Remembering Wyoming’s Pearl Harbor Heroes
December 7 marks the anniversary of the Japanese attack on Pearl Harbor bringing the United States into World War 2. The attack claimed the lives of 2,403 Americans and three brave men from Wyoming. On this dark day, we are reminded of their service and sacrifice.
Among the fallen were United States Navy officers Machinist Mate Second Class Elmer Emil Christensen, Seaman First Class Delbert Ray Fisher, and Fireman Second Class James Orries Morgareidge. All three Wyoming natives were on the USS Arizona when it was attacked by Japanese bombers.
Following the attack, over ten percent of Wyoming's population, nearly 30,000 men, volunteered for World War II. 1,095 of them didn't make it back home.
All of those men demonstrated courage and valor, including two Wyoming natives who were later honored with the Congressional Medal of Honor "for conspicuous gallantry and intrepidity in action, at the risk of life, above and beyond the call of duty".
Cheyenne's Vernon J. Baker, United States Army First Lieutenant, was among the first African-American soldiers to receive the honor. Baker was given the citation for his extraordinary heroism on April 5 - 6, 1945, when he unarmed a German machine gun emplacement near Viareggio, Italy, and led his battalion's advance through enemy minefields under heavy fire.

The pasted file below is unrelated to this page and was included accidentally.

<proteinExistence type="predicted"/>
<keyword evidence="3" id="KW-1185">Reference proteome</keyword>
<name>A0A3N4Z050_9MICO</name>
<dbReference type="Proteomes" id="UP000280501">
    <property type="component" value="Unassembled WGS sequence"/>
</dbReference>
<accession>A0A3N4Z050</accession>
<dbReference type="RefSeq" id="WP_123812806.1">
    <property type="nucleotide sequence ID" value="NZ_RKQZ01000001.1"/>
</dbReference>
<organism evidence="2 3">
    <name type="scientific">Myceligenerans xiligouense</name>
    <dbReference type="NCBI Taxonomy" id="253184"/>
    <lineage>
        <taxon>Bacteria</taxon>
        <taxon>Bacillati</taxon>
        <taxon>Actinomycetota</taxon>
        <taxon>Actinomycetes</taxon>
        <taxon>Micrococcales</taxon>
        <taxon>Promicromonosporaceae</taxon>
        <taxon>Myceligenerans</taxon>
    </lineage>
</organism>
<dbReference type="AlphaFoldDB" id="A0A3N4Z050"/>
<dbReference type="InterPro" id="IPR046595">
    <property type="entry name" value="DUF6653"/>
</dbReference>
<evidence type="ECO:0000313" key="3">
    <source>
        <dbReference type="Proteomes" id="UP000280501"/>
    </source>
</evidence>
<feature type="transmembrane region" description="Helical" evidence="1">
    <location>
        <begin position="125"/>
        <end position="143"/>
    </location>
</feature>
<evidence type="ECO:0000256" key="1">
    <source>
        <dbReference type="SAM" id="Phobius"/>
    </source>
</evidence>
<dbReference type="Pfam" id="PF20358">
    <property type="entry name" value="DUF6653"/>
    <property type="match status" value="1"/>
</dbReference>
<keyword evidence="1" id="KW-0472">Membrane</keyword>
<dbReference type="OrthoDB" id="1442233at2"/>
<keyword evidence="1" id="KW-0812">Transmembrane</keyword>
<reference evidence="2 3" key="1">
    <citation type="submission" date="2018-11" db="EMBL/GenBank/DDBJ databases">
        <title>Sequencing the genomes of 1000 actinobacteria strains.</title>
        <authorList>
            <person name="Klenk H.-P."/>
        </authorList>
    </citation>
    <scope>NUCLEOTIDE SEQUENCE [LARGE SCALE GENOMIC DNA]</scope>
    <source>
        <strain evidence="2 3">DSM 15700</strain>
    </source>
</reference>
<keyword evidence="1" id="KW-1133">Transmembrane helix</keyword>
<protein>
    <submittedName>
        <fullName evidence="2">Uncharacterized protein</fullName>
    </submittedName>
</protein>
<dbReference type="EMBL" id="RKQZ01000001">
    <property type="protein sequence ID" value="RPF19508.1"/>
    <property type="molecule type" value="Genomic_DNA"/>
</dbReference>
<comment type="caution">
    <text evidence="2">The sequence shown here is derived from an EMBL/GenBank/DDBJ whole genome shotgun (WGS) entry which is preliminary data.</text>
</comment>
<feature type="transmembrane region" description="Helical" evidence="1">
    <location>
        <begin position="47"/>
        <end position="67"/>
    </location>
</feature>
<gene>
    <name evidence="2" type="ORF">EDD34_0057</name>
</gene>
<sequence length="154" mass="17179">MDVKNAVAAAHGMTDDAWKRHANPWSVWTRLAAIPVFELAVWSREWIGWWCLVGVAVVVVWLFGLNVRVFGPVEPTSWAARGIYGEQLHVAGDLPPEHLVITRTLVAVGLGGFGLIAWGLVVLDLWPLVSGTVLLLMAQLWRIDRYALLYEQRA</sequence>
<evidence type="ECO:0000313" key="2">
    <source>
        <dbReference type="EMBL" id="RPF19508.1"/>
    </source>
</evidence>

Another Cheyenne native, United States Army Technical Sergeant Charles F. Carey, Jr. was honored for his courage on January 8-9, 1945, when he entered a house in Rimling, France, disabled two snipers, and took 16 prisoners. The next day, Carey was shot down after successfully rescuing four of his fellow soldiers from another house that had been surrounded by German infantry.